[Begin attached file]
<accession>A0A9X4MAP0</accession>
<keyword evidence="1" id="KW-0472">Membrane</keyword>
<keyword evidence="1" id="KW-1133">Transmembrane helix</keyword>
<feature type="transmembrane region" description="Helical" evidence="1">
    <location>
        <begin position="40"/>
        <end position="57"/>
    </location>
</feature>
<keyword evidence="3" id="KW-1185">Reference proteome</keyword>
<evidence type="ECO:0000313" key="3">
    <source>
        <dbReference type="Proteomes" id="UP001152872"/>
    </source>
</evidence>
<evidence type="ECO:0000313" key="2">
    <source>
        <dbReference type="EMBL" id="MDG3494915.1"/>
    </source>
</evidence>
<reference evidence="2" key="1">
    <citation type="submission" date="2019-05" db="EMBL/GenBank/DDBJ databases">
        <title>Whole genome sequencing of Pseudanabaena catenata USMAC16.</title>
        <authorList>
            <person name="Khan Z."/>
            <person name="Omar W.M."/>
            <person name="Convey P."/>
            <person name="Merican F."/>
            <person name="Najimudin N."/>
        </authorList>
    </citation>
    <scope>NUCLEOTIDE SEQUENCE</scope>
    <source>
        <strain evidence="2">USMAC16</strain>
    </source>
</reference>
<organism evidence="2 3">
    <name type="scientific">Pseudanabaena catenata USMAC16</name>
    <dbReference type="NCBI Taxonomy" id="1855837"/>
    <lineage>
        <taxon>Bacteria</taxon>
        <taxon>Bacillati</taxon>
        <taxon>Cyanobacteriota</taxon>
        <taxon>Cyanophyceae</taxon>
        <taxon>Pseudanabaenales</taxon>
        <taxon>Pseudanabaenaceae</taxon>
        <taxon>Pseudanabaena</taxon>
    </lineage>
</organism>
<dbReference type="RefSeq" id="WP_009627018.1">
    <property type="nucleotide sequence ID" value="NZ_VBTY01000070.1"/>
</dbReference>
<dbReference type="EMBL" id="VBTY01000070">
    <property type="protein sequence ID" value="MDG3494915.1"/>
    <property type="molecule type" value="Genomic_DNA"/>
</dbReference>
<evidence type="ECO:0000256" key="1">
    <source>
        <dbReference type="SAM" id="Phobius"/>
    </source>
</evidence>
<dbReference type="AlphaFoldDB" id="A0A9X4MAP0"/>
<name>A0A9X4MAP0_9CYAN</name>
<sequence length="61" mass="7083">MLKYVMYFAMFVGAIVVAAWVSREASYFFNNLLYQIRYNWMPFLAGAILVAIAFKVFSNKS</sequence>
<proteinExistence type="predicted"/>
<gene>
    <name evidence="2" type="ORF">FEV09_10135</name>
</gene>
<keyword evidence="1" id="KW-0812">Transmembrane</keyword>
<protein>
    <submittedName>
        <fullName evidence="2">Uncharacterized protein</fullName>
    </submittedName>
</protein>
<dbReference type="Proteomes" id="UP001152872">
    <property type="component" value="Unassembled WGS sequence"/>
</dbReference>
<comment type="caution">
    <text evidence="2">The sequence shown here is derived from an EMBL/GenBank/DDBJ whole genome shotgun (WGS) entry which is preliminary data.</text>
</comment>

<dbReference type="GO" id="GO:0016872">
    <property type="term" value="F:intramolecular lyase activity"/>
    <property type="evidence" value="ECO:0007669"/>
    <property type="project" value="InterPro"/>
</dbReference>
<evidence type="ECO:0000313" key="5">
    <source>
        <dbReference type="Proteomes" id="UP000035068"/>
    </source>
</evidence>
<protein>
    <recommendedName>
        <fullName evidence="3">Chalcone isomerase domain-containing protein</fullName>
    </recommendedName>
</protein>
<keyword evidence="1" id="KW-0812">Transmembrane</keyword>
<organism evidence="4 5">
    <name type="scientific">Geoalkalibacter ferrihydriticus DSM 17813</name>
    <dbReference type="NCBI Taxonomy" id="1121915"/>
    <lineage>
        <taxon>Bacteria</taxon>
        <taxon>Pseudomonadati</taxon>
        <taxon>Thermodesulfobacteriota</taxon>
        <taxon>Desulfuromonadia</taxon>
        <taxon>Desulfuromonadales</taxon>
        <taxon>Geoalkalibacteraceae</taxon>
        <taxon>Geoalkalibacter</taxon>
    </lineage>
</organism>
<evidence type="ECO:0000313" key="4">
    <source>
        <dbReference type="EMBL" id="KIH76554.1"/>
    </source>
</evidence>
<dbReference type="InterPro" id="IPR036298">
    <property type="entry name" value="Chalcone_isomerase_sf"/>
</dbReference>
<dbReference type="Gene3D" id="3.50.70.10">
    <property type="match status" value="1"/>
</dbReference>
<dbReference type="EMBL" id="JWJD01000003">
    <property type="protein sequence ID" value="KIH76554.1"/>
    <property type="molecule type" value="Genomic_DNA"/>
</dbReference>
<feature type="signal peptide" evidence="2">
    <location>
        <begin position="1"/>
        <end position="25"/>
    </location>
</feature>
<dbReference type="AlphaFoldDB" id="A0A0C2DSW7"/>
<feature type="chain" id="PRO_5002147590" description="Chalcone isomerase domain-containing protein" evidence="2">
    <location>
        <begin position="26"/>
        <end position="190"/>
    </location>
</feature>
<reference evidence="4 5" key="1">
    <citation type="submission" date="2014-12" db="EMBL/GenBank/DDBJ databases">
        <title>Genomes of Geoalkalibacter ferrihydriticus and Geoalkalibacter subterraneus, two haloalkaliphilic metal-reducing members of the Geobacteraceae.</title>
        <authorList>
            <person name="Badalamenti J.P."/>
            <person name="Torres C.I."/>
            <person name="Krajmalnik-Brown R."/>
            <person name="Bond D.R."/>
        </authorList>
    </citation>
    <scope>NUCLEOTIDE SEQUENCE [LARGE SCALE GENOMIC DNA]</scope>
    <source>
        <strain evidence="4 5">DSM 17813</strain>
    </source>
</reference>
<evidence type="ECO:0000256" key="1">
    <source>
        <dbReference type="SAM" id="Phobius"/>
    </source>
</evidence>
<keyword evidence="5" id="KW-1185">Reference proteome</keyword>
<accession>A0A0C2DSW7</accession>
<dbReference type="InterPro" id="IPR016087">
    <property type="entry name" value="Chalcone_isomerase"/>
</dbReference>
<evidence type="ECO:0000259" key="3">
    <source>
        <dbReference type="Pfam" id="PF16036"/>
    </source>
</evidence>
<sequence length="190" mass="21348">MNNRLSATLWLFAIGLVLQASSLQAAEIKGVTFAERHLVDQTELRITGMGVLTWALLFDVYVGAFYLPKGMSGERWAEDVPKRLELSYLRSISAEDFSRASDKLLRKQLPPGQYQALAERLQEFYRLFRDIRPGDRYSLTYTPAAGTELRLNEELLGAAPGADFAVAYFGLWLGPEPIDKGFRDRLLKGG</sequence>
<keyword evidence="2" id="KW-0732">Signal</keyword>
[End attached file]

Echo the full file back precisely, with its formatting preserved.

<accession>A0A9X4MAP0</accession>
<keyword evidence="1" id="KW-0472">Membrane</keyword>
<keyword evidence="1" id="KW-1133">Transmembrane helix</keyword>
<feature type="transmembrane region" description="Helical" evidence="1">
    <location>
        <begin position="40"/>
        <end position="57"/>
    </location>
</feature>
<keyword evidence="3" id="KW-1185">Reference proteome</keyword>
<evidence type="ECO:0000313" key="3">
    <source>
        <dbReference type="Proteomes" id="UP001152872"/>
    </source>
</evidence>
<evidence type="ECO:0000313" key="2">
    <source>
        <dbReference type="EMBL" id="MDG3494915.1"/>
    </source>
</evidence>
<reference evidence="2" key="1">
    <citation type="submission" date="2019-05" db="EMBL/GenBank/DDBJ databases">
        <title>Whole genome sequencing of Pseudanabaena catenata USMAC16.</title>
        <authorList>
            <person name="Khan Z."/>
            <person name="Omar W.M."/>
            <person name="Convey P."/>
            <person name="Merican F."/>
            <person name="Najimudin N."/>
        </authorList>
    </citation>
    <scope>NUCLEOTIDE SEQUENCE</scope>
    <source>
        <strain evidence="2">USMAC16</strain>
    </source>
</reference>
<organism evidence="2 3">
    <name type="scientific">Pseudanabaena catenata USMAC16</name>
    <dbReference type="NCBI Taxonomy" id="1855837"/>
    <lineage>
        <taxon>Bacteria</taxon>
        <taxon>Bacillati</taxon>
        <taxon>Cyanobacteriota</taxon>
        <taxon>Cyanophyceae</taxon>
        <taxon>Pseudanabaenales</taxon>
        <taxon>Pseudanabaenaceae</taxon>
        <taxon>Pseudanabaena</taxon>
    </lineage>
</organism>
<dbReference type="RefSeq" id="WP_009627018.1">
    <property type="nucleotide sequence ID" value="NZ_VBTY01000070.1"/>
</dbReference>
<dbReference type="EMBL" id="VBTY01000070">
    <property type="protein sequence ID" value="MDG3494915.1"/>
    <property type="molecule type" value="Genomic_DNA"/>
</dbReference>
<evidence type="ECO:0000256" key="1">
    <source>
        <dbReference type="SAM" id="Phobius"/>
    </source>
</evidence>
<dbReference type="AlphaFoldDB" id="A0A9X4MAP0"/>
<name>A0A9X4MAP0_9CYAN</name>
<sequence length="61" mass="7083">MLKYVMYFAMFVGAIVVAAWVSREASYFFNNLLYQIRYNWMPFLAGAILVAIAFKVFSNKS</sequence>
<proteinExistence type="predicted"/>
<gene>
    <name evidence="2" type="ORF">FEV09_10135</name>
</gene>
<keyword evidence="1" id="KW-0812">Transmembrane</keyword>
<protein>
    <submittedName>
        <fullName evidence="2">Uncharacterized protein</fullName>
    </submittedName>
</protein>
<dbReference type="Proteomes" id="UP001152872">
    <property type="component" value="Unassembled WGS sequence"/>
</dbReference>
<comment type="caution">
    <text evidence="2">The sequence shown here is derived from an EMBL/GenBank/DDBJ whole genome shotgun (WGS) entry which is preliminary data.</text>
</comment>

<dbReference type="GO" id="GO:0016872">
    <property type="term" value="F:intramolecular lyase activity"/>
    <property type="evidence" value="ECO:0007669"/>
    <property type="project" value="InterPro"/>
</dbReference>
<evidence type="ECO:0000313" key="5">
    <source>
        <dbReference type="Proteomes" id="UP000035068"/>
    </source>
</evidence>
<protein>
    <recommendedName>
        <fullName evidence="3">Chalcone isomerase domain-containing protein</fullName>
    </recommendedName>
</protein>
<keyword evidence="1" id="KW-0812">Transmembrane</keyword>
<organism evidence="4 5">
    <name type="scientific">Geoalkalibacter ferrihydriticus DSM 17813</name>
    <dbReference type="NCBI Taxonomy" id="1121915"/>
    <lineage>
        <taxon>Bacteria</taxon>
        <taxon>Pseudomonadati</taxon>
        <taxon>Thermodesulfobacteriota</taxon>
        <taxon>Desulfuromonadia</taxon>
        <taxon>Desulfuromonadales</taxon>
        <taxon>Geoalkalibacteraceae</taxon>
        <taxon>Geoalkalibacter</taxon>
    </lineage>
</organism>
<evidence type="ECO:0000313" key="4">
    <source>
        <dbReference type="EMBL" id="KIH76554.1"/>
    </source>
</evidence>
<dbReference type="InterPro" id="IPR036298">
    <property type="entry name" value="Chalcone_isomerase_sf"/>
</dbReference>
<dbReference type="Gene3D" id="3.50.70.10">
    <property type="match status" value="1"/>
</dbReference>
<dbReference type="EMBL" id="JWJD01000003">
    <property type="protein sequence ID" value="KIH76554.1"/>
    <property type="molecule type" value="Genomic_DNA"/>
</dbReference>
<feature type="signal peptide" evidence="2">
    <location>
        <begin position="1"/>
        <end position="25"/>
    </location>
</feature>
<dbReference type="AlphaFoldDB" id="A0A0C2DSW7"/>
<feature type="chain" id="PRO_5002147590" description="Chalcone isomerase domain-containing protein" evidence="2">
    <location>
        <begin position="26"/>
        <end position="190"/>
    </location>
</feature>
<reference evidence="4 5" key="1">
    <citation type="submission" date="2014-12" db="EMBL/GenBank/DDBJ databases">
        <title>Genomes of Geoalkalibacter ferrihydriticus and Geoalkalibacter subterraneus, two haloalkaliphilic metal-reducing members of the Geobacteraceae.</title>
        <authorList>
            <person name="Badalamenti J.P."/>
            <person name="Torres C.I."/>
            <person name="Krajmalnik-Brown R."/>
            <person name="Bond D.R."/>
        </authorList>
    </citation>
    <scope>NUCLEOTIDE SEQUENCE [LARGE SCALE GENOMIC DNA]</scope>
    <source>
        <strain evidence="4 5">DSM 17813</strain>
    </source>
</reference>
<evidence type="ECO:0000256" key="1">
    <source>
        <dbReference type="SAM" id="Phobius"/>
    </source>
</evidence>
<keyword evidence="5" id="KW-1185">Reference proteome</keyword>
<accession>A0A0C2DSW7</accession>
<dbReference type="InterPro" id="IPR016087">
    <property type="entry name" value="Chalcone_isomerase"/>
</dbReference>
<evidence type="ECO:0000259" key="3">
    <source>
        <dbReference type="Pfam" id="PF16036"/>
    </source>
</evidence>
<sequence length="190" mass="21348">MNNRLSATLWLFAIGLVLQASSLQAAEIKGVTFAERHLVDQTELRITGMGVLTWALLFDVYVGAFYLPKGMSGERWAEDVPKRLELSYLRSISAEDFSRASDKLLRKQLPPGQYQALAERLQEFYRLFRDIRPGDRYSLTYTPAAGTELRLNEELLGAAPGADFAVAYFGLWLGPEPIDKGFRDRLLKGG</sequence>
<keyword evidence="2" id="KW-0732">Signal</keyword>